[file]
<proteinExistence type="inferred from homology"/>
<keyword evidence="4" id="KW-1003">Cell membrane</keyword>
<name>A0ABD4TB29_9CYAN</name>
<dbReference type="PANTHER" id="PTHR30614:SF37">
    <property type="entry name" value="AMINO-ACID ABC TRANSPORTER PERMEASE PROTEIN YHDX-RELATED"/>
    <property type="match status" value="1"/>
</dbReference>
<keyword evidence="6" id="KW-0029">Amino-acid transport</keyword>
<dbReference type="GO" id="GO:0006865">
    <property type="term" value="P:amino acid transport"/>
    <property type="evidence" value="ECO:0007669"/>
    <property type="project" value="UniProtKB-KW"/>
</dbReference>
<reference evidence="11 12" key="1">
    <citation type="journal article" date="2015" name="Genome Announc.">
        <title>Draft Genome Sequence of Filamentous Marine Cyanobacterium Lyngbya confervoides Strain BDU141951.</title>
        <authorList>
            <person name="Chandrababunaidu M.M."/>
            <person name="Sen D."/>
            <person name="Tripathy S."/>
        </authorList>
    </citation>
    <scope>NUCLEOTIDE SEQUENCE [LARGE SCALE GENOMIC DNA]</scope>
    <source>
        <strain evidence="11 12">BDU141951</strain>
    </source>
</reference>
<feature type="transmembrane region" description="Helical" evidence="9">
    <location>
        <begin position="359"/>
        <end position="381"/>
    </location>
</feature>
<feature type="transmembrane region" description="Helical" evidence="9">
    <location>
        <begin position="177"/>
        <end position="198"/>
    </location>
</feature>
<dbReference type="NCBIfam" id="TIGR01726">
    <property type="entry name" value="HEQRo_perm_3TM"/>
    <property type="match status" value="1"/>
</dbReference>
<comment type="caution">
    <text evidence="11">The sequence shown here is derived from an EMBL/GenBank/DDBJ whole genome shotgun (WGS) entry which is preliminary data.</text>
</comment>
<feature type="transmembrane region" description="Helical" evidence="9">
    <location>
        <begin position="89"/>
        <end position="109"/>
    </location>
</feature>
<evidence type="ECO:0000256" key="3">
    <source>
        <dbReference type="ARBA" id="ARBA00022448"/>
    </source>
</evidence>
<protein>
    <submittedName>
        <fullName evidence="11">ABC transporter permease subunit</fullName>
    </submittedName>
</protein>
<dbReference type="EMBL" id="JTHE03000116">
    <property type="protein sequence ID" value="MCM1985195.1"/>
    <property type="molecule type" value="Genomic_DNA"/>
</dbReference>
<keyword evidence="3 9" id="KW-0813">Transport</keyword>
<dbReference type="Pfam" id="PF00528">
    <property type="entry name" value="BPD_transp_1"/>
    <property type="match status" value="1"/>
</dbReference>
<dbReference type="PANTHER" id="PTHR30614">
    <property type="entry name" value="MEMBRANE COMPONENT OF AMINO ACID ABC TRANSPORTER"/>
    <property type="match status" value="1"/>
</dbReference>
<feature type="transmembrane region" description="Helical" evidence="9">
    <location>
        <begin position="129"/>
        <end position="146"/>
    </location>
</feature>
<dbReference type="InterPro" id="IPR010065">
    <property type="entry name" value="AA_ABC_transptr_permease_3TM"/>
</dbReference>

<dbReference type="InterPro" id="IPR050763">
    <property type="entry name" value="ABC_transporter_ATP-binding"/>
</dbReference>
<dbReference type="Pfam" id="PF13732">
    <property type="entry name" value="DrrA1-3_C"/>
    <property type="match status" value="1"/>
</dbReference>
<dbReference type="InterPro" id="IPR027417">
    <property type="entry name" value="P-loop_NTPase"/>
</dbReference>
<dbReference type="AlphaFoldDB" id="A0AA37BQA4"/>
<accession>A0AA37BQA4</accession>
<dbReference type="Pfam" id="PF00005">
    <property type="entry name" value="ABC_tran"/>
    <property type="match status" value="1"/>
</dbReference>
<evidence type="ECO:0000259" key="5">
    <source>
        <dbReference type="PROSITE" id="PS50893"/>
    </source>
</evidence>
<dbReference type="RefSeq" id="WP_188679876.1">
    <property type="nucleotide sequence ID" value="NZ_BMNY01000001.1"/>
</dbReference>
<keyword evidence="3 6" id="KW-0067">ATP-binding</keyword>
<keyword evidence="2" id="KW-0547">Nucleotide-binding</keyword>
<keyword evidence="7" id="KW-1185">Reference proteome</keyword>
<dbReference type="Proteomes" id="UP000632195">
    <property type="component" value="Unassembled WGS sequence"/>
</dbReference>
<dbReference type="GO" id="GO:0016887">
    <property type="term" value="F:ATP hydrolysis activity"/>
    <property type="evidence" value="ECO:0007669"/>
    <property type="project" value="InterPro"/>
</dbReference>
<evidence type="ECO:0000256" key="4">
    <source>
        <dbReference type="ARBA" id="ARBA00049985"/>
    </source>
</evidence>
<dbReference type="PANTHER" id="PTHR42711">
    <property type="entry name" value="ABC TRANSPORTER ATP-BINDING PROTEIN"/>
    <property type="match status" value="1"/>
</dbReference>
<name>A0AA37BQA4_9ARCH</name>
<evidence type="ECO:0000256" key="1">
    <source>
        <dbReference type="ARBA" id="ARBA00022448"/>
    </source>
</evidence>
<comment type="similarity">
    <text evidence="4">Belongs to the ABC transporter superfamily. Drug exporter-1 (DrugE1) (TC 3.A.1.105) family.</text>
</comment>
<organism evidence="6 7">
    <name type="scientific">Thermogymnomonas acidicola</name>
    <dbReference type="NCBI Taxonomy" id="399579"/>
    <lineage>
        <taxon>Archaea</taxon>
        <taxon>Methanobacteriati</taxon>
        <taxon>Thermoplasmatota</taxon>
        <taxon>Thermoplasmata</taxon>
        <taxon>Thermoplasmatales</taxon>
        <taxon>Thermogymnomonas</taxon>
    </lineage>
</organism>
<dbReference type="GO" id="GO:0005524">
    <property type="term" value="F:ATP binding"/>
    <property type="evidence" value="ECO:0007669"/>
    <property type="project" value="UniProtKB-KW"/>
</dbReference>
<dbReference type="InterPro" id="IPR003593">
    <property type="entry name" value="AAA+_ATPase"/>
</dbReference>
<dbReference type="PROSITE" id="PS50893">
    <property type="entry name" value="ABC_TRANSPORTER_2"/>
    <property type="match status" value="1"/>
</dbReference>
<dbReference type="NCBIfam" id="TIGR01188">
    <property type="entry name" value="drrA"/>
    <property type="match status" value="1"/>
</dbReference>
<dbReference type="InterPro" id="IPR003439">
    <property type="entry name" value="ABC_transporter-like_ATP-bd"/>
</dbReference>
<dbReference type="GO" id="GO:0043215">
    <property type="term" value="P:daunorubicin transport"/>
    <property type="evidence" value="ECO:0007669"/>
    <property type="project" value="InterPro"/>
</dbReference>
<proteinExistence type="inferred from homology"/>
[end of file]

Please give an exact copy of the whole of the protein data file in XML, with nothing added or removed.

<proteinExistence type="inferred from homology"/>
<keyword evidence="4" id="KW-1003">Cell membrane</keyword>
<name>A0ABD4TB29_9CYAN</name>
<dbReference type="PANTHER" id="PTHR30614:SF37">
    <property type="entry name" value="AMINO-ACID ABC TRANSPORTER PERMEASE PROTEIN YHDX-RELATED"/>
    <property type="match status" value="1"/>
</dbReference>
<keyword evidence="6" id="KW-0029">Amino-acid transport</keyword>
<dbReference type="GO" id="GO:0006865">
    <property type="term" value="P:amino acid transport"/>
    <property type="evidence" value="ECO:0007669"/>
    <property type="project" value="UniProtKB-KW"/>
</dbReference>
<reference evidence="11 12" key="1">
    <citation type="journal article" date="2015" name="Genome Announc.">
        <title>Draft Genome Sequence of Filamentous Marine Cyanobacterium Lyngbya confervoides Strain BDU141951.</title>
        <authorList>
            <person name="Chandrababunaidu M.M."/>
            <person name="Sen D."/>
            <person name="Tripathy S."/>
        </authorList>
    </citation>
    <scope>NUCLEOTIDE SEQUENCE [LARGE SCALE GENOMIC DNA]</scope>
    <source>
        <strain evidence="11 12">BDU141951</strain>
    </source>
</reference>
<feature type="transmembrane region" description="Helical" evidence="9">
    <location>
        <begin position="359"/>
        <end position="381"/>
    </location>
</feature>
<feature type="transmembrane region" description="Helical" evidence="9">
    <location>
        <begin position="177"/>
        <end position="198"/>
    </location>
</feature>
<dbReference type="NCBIfam" id="TIGR01726">
    <property type="entry name" value="HEQRo_perm_3TM"/>
    <property type="match status" value="1"/>
</dbReference>
<comment type="caution">
    <text evidence="11">The sequence shown here is derived from an EMBL/GenBank/DDBJ whole genome shotgun (WGS) entry which is preliminary data.</text>
</comment>
<feature type="transmembrane region" description="Helical" evidence="9">
    <location>
        <begin position="89"/>
        <end position="109"/>
    </location>
</feature>
<evidence type="ECO:0000256" key="3">
    <source>
        <dbReference type="ARBA" id="ARBA00022448"/>
    </source>
</evidence>
<protein>
    <submittedName>
        <fullName evidence="11">ABC transporter permease subunit</fullName>
    </submittedName>
</protein>
<dbReference type="EMBL" id="JTHE03000116">
    <property type="protein sequence ID" value="MCM1985195.1"/>
    <property type="molecule type" value="Genomic_DNA"/>
</dbReference>
<keyword evidence="3 9" id="KW-0813">Transport</keyword>
<dbReference type="Pfam" id="PF00528">
    <property type="entry name" value="BPD_transp_1"/>
    <property type="match status" value="1"/>
</dbReference>
<dbReference type="PANTHER" id="PTHR30614">
    <property type="entry name" value="MEMBRANE COMPONENT OF AMINO ACID ABC TRANSPORTER"/>
    <property type="match status" value="1"/>
</dbReference>
<feature type="transmembrane region" description="Helical" evidence="9">
    <location>
        <begin position="129"/>
        <end position="146"/>
    </location>
</feature>
<dbReference type="InterPro" id="IPR010065">
    <property type="entry name" value="AA_ABC_transptr_permease_3TM"/>
</dbReference>

<dbReference type="InterPro" id="IPR050763">
    <property type="entry name" value="ABC_transporter_ATP-binding"/>
</dbReference>
<dbReference type="Pfam" id="PF13732">
    <property type="entry name" value="DrrA1-3_C"/>
    <property type="match status" value="1"/>
</dbReference>
<dbReference type="InterPro" id="IPR027417">
    <property type="entry name" value="P-loop_NTPase"/>
</dbReference>
<dbReference type="AlphaFoldDB" id="A0AA37BQA4"/>
<accession>A0AA37BQA4</accession>
<dbReference type="Pfam" id="PF00005">
    <property type="entry name" value="ABC_tran"/>
    <property type="match status" value="1"/>
</dbReference>
<evidence type="ECO:0000259" key="5">
    <source>
        <dbReference type="PROSITE" id="PS50893"/>
    </source>
</evidence>
<dbReference type="RefSeq" id="WP_188679876.1">
    <property type="nucleotide sequence ID" value="NZ_BMNY01000001.1"/>
</dbReference>
<keyword evidence="3 6" id="KW-0067">ATP-binding</keyword>
<keyword evidence="2" id="KW-0547">Nucleotide-binding</keyword>
<keyword evidence="7" id="KW-1185">Reference proteome</keyword>
<dbReference type="Proteomes" id="UP000632195">
    <property type="component" value="Unassembled WGS sequence"/>
</dbReference>
<dbReference type="GO" id="GO:0016887">
    <property type="term" value="F:ATP hydrolysis activity"/>
    <property type="evidence" value="ECO:0007669"/>
    <property type="project" value="InterPro"/>
</dbReference>
<evidence type="ECO:0000256" key="4">
    <source>
        <dbReference type="ARBA" id="ARBA00049985"/>
    </source>
</evidence>
<dbReference type="PANTHER" id="PTHR42711">
    <property type="entry name" value="ABC TRANSPORTER ATP-BINDING PROTEIN"/>
    <property type="match status" value="1"/>
</dbReference>
<name>A0AA37BQA4_9ARCH</name>
<evidence type="ECO:0000256" key="1">
    <source>
        <dbReference type="ARBA" id="ARBA00022448"/>
    </source>
</evidence>
<comment type="similarity">
    <text evidence="4">Belongs to the ABC transporter superfamily. Drug exporter-1 (DrugE1) (TC 3.A.1.105) family.</text>
</comment>
<organism evidence="6 7">
    <name type="scientific">Thermogymnomonas acidicola</name>
    <dbReference type="NCBI Taxonomy" id="399579"/>
    <lineage>
        <taxon>Archaea</taxon>
        <taxon>Methanobacteriati</taxon>
        <taxon>Thermoplasmatota</taxon>
        <taxon>Thermoplasmata</taxon>
        <taxon>Thermoplasmatales</taxon>
        <taxon>Thermogymnomonas</taxon>
    </lineage>
</organism>
<dbReference type="GO" id="GO:0005524">
    <property type="term" value="F:ATP binding"/>
    <property type="evidence" value="ECO:0007669"/>
    <property type="project" value="UniProtKB-KW"/>
</dbReference>
<dbReference type="InterPro" id="IPR003593">
    <property type="entry name" value="AAA+_ATPase"/>
</dbReference>
<dbReference type="PROSITE" id="PS50893">
    <property type="entry name" value="ABC_TRANSPORTER_2"/>
    <property type="match status" value="1"/>
</dbReference>
<dbReference type="NCBIfam" id="TIGR01188">
    <property type="entry name" value="drrA"/>
    <property type="match status" value="1"/>
</dbReference>
<dbReference type="InterPro" id="IPR003439">
    <property type="entry name" value="ABC_transporter-like_ATP-bd"/>
</dbReference>
<dbReference type="GO" id="GO:0043215">
    <property type="term" value="P:daunorubicin transport"/>
    <property type="evidence" value="ECO:0007669"/>
    <property type="project" value="InterPro"/>
</dbReference>
<proteinExistence type="inferred from homology"/>